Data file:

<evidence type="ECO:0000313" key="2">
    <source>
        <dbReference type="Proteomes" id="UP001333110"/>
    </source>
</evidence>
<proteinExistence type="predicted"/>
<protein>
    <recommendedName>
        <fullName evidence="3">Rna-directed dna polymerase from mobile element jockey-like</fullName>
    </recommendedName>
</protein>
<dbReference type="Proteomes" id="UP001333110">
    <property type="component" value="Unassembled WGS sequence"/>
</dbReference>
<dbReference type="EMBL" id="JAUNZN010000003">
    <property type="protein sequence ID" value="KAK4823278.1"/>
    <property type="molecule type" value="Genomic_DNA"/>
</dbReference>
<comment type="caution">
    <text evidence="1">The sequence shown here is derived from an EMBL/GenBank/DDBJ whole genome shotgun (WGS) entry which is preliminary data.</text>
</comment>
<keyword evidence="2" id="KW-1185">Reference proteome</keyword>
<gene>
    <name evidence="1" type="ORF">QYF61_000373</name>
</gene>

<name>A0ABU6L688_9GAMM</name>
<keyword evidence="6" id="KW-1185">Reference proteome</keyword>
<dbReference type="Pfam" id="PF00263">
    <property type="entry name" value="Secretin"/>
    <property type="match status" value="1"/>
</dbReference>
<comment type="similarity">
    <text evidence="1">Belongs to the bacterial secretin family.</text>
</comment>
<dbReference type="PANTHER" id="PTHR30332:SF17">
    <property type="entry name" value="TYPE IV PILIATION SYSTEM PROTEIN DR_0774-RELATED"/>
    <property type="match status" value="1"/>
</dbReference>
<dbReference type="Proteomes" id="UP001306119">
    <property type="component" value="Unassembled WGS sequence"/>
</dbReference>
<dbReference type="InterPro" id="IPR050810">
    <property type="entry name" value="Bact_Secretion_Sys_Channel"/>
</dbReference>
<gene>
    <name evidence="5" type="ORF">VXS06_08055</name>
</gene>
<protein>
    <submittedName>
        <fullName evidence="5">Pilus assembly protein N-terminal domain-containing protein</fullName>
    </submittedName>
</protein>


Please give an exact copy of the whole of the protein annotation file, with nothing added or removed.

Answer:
<evidence type="ECO:0000313" key="2">
    <source>
        <dbReference type="Proteomes" id="UP001333110"/>
    </source>
</evidence>
<proteinExistence type="predicted"/>
<protein>
    <recommendedName>
        <fullName evidence="3">Rna-directed dna polymerase from mobile element jockey-like</fullName>
    </recommendedName>
</protein>
<dbReference type="Proteomes" id="UP001333110">
    <property type="component" value="Unassembled WGS sequence"/>
</dbReference>
<dbReference type="EMBL" id="JAUNZN010000003">
    <property type="protein sequence ID" value="KAK4823278.1"/>
    <property type="molecule type" value="Genomic_DNA"/>
</dbReference>
<comment type="caution">
    <text evidence="1">The sequence shown here is derived from an EMBL/GenBank/DDBJ whole genome shotgun (WGS) entry which is preliminary data.</text>
</comment>
<keyword evidence="2" id="KW-1185">Reference proteome</keyword>
<gene>
    <name evidence="1" type="ORF">QYF61_000373</name>
</gene>

<name>A0ABU6L688_9GAMM</name>
<keyword evidence="6" id="KW-1185">Reference proteome</keyword>
<dbReference type="Pfam" id="PF00263">
    <property type="entry name" value="Secretin"/>
    <property type="match status" value="1"/>
</dbReference>
<comment type="similarity">
    <text evidence="1">Belongs to the bacterial secretin family.</text>
</comment>
<dbReference type="PANTHER" id="PTHR30332:SF17">
    <property type="entry name" value="TYPE IV PILIATION SYSTEM PROTEIN DR_0774-RELATED"/>
    <property type="match status" value="1"/>
</dbReference>
<dbReference type="Proteomes" id="UP001306119">
    <property type="component" value="Unassembled WGS sequence"/>
</dbReference>
<dbReference type="InterPro" id="IPR050810">
    <property type="entry name" value="Bact_Secretion_Sys_Channel"/>
</dbReference>
<gene>
    <name evidence="5" type="ORF">VXS06_08055</name>
</gene>
<protein>
    <submittedName>
        <fullName evidence="5">Pilus assembly protein N-terminal domain-containing protein</fullName>
    </submittedName>
</protein>